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CNN Snubs Only Woman in GOP Field Despite High Poll Numbers

Created: 28 August, 2015
Updated: 16 October, 2022
3 min read

There was general consensus among the public that Carly Fiorina won the first GOP "happy hour" debate and the poll numbers showed it. Now, even with high poll numbers, Fiorina is at risk of being relegated to CNN's undercard debate in September.

"Despite being solidly in the top 10 by every measure, the political establishment is still rigging the game to keep Carly off the main debate stage next month," Fiorina's deputy campaign manager, Sarah Isgur Flores writes.

According to Fiorina campaign's outpost on Medium, in three national polls released since the first debate, she ranks between fourth and seventh place.

Fiorina ranks 3rd in Arizona, 5th in Florida, 5th in Iowa, 2nd in Michigan, 7th in Missouri, 3rd in New Hampshire, 2nd in Nevada, 6th in North Carolina, 6th in Ohio, 4th in Pennsylvania, 4th in South Carolina, and 5th in Wisconsin.

Her problem is that CNN's criteria counts nine polls before the first GOP debate and only two polls since the debate. This places Fiorina at a disadvantage despite uncontestedly winning the first GOP B-list debate and having remarkably higher poll numbers since the debate.

In order to make CNN's debate, Fiorina's poll numbers must rise exponentially in the next couple weeks to make up for her low poll numbers preceding the first GOP debate.

The issue is that Fiorina should not have to try to make up for her meager poll numbers in the month preceding the first debate. Realistically, the debates should be based on the most recent poll numbers. If Fiorina ranks between fourth and seventh place, she should have a seat on the main debate stage. Period.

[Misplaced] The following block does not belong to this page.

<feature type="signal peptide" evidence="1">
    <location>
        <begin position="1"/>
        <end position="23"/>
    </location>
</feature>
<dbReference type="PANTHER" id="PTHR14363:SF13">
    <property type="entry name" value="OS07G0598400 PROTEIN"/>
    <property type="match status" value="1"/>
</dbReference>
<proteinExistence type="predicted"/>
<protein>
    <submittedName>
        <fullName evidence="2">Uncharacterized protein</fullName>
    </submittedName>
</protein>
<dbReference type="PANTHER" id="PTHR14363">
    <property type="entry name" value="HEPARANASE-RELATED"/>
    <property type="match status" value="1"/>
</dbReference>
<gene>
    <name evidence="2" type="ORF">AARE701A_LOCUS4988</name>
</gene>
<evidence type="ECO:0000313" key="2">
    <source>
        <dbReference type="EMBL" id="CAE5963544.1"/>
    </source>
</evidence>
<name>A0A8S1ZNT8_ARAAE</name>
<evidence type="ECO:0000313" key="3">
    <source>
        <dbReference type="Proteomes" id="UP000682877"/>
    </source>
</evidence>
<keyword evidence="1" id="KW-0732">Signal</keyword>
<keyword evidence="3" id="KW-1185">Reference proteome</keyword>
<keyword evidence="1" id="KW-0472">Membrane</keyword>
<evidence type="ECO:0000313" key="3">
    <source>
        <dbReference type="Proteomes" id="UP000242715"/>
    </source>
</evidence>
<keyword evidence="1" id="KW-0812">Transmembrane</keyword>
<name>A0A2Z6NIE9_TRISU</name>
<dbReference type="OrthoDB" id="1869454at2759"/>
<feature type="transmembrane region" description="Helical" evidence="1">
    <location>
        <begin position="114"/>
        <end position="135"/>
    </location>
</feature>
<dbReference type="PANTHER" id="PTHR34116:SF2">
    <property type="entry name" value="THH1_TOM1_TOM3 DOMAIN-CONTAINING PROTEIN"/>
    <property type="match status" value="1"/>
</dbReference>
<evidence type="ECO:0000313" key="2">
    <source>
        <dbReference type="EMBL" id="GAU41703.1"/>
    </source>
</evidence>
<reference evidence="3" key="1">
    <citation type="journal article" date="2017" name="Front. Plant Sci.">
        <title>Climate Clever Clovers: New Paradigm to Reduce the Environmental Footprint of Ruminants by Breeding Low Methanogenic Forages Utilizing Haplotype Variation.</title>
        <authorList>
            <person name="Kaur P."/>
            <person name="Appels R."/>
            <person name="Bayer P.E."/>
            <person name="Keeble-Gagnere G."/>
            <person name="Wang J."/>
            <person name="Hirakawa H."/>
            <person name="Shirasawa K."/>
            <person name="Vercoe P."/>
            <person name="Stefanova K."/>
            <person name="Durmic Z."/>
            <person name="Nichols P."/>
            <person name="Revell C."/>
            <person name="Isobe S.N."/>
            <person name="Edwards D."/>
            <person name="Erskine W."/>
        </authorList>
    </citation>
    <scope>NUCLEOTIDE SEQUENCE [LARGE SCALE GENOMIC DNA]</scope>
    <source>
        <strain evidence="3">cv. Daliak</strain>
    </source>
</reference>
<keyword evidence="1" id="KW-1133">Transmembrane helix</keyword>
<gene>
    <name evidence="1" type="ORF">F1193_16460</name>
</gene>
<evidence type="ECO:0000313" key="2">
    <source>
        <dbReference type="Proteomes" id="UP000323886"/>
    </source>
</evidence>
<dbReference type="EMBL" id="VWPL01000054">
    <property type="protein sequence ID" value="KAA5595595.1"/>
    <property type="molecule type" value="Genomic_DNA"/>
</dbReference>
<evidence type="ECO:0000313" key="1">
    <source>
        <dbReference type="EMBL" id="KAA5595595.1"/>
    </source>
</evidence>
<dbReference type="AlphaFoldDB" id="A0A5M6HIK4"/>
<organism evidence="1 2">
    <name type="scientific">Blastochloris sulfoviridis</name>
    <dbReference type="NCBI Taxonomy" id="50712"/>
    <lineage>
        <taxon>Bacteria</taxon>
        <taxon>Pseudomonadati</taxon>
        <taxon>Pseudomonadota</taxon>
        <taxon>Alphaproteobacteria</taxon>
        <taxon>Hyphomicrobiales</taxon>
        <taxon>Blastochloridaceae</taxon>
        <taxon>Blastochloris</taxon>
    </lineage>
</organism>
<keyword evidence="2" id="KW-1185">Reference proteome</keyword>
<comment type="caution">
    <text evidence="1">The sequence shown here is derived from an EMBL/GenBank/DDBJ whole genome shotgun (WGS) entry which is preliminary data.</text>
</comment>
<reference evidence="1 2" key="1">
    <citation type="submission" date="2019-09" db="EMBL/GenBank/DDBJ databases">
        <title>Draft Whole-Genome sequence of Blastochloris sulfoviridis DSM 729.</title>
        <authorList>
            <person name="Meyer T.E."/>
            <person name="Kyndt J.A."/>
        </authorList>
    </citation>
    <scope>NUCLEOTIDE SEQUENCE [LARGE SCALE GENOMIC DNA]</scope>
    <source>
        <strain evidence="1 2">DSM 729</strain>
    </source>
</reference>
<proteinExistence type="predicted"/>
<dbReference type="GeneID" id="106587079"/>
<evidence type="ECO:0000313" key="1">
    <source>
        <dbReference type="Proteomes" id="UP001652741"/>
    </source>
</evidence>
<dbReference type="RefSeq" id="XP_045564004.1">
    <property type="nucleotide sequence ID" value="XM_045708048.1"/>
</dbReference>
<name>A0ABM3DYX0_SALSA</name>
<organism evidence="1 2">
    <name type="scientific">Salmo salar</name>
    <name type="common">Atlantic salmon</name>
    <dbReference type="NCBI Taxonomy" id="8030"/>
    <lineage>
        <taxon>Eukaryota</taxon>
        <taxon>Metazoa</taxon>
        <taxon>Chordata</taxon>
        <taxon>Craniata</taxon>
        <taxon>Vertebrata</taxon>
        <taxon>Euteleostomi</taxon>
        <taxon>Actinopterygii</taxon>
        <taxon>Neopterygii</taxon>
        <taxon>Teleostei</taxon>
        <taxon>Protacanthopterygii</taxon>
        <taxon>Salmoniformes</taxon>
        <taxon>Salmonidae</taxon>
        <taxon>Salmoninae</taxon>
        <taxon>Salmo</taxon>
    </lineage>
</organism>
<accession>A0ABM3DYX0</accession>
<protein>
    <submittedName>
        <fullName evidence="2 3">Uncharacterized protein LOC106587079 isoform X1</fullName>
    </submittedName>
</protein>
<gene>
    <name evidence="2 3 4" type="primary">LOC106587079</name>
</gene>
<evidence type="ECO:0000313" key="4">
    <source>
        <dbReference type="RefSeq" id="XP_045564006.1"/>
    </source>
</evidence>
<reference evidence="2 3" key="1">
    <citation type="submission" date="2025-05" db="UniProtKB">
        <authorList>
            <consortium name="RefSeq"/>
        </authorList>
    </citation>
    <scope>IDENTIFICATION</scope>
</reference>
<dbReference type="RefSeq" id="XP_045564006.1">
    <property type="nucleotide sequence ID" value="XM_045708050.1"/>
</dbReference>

The debates are there for the public to decipher which candidates would make a qualified presidential candidate in the general election, and to weed out candidates that are not appealing to a given party's voters. Whether CNN is intentionally excluding Fiorina or not, their selection criteria prevents a true measurement of public sentiment.

Does anyone doubt that if Fox News did the exact same thing, that CNN commentators would be up in arms suggesting that Fox News and its viewers are "anti-woman" or some other class-pitting slur?

A deeper argument that should be brought to light is whether or not the media should have the discretionary power to determine what candidates the people do and do not get to see in a debate.


If a candidate, like Fiorina, for example, increases in the polls from the first debate to the second debate, yet is still relegated to the 'B-list,' we send a message to voters that their change in sentiment doesn't really matter because even when a candidate breaks through unlikely odds, the media won't give them the attention they need to persuade more voters.

Take Nate Silver's data, for instance, which shows how poll numbers are directly related to the amount of media coverage a candidate garners. Giving media outlets the power to determine the stories AND determine the debate criteria essentially hands them the keys to our democratic process.

"It’s a simple question: Will we have a fair debate process or will the political establishment keep ignoring grassroots Republicans?" Flores writes.

CNN should treat post-debate polling the same as pre-debate polling. This would be fair for the candidates who saw their numbers rise and would actually provide the public with an accurate portrayal of how each candidate currently ranks.

Besides, as the sole woman GOP candidate who currently ranks in the top ten, Fiorina should have her place on the main stage if only to embrace the diversity that CNN so often chastises others for failing to respect.

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